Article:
Lower for grains, higher for oilseeds.
- CBOT wheat down -3.25c to 430.75c,
- Kansas wheat down -2.25c to 437.5c,
- corn up 0.25c to 351.25c,
- Soybean up 3c to 970.75c,
- Winnipeg Canola down -0.69$C to 498.2$C
- Matif canola up 0.5€ to 358.25€.
- The Dow Jones up 219.84 to 25294.98,
- Crude Oil down -0.41c to $61.59 per barrel,
- AUD up to 0.78716c,
- CAD down to 1.241c, (AUDCAD 0.977)
- EUR was down to 1.20408c (AUDEUR 0.653).
Wheat finished lower in both winter classes, with poor weekly export sales (total 131,000t) discouraging the bid side of the market. Despite the quiet holiday trade, these sales were poorer than expected coming in 27 per cent below the same week last year.
Matif futures finished up €0.50/t. The Algerian tender is working, with submissions revealing that US wheat is too high by approx. US$13/t.
The Commitment of Traders (COT) report in wheat changed as follows: Soft Red Winter wheat +17,500 to -128,200 contracts; Hard Red Winter +5,300 to -29,500 contracts; Spring wheat unchanged at +1,800 contracts. Implied volatility in March SRW went out at 19.6pc.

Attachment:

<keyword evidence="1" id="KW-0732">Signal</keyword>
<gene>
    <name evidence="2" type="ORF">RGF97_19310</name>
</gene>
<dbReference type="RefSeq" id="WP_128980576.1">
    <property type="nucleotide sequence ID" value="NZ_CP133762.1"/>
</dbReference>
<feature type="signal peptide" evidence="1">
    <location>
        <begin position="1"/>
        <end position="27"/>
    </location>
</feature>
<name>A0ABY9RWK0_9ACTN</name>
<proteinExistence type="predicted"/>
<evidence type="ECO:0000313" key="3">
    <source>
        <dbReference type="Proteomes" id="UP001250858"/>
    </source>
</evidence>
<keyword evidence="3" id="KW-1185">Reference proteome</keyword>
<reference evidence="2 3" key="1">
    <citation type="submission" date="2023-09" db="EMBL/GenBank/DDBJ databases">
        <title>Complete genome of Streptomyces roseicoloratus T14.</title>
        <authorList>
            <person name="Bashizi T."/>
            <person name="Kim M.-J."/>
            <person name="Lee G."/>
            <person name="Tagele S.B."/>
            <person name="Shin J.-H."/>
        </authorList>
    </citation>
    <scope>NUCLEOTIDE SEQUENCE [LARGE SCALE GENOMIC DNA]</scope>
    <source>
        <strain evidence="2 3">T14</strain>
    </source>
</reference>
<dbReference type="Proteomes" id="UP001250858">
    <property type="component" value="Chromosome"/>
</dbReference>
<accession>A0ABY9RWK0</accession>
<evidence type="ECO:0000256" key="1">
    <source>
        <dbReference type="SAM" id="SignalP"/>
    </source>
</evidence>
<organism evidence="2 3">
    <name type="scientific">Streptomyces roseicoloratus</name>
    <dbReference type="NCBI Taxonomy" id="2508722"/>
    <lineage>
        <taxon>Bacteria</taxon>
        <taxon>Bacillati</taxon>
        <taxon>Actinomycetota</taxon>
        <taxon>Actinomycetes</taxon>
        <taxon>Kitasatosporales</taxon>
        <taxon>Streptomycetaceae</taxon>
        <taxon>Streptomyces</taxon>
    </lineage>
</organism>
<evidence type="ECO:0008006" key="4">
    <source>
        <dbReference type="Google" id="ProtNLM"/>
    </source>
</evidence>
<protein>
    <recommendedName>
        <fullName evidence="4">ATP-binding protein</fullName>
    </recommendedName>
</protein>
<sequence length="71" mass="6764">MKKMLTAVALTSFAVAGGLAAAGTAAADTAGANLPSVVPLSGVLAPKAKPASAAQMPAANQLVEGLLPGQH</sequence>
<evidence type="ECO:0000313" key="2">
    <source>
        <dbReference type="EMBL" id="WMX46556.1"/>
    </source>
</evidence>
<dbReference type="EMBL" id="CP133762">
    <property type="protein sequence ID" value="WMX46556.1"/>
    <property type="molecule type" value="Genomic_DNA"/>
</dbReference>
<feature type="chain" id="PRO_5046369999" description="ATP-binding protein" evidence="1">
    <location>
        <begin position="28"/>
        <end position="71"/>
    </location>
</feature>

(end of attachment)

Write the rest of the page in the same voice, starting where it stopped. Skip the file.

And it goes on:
The market will now look to index fund rolls this week and the USDA report on the 12th.
Corn finished fractions higher in a US 2 c/bu range session. Like wheat and beans, weekly export sales were well below expectations, coming in at a meagre 101,000t. The corn COT came in at -198,500 contracts, with funds covering 8,700 contracts for the week.
Soybeans managed to finish higher, despite lower-than-expected weekly export sales. The figures came in at 553,000t vs. expectations of approximately 750,000t. Despite this they were still well above the same period last year. The dry Argentine forecast supported meal that finished up US$2.10/t, while oil finished down 9 points. The COT report revealed a 16,400 contract increase in the fund short position, which came in at -85,500 contracts.
Canola ended the week with mild losses, after testing the Can$500/t resistance level, despite meal strength and strong Canadian export data. The real driver here was the stronger Canadian dollar, which rallied 0.58pc on impressive jobs data.
Aussie market is still lacking direction, with the AUD throwing a spanner in the works for exporters and producers.
Wheat is very quiet with the only real demand coming from immediate spot requirements.
Barley remains strong, thanks to a large sold position into China as well as good ongoing demand. Appears that we are heading for an inverse in barley as track/bulk shorts bid Jan over March to cover nearby commitments.
Source: Lachstock Consulting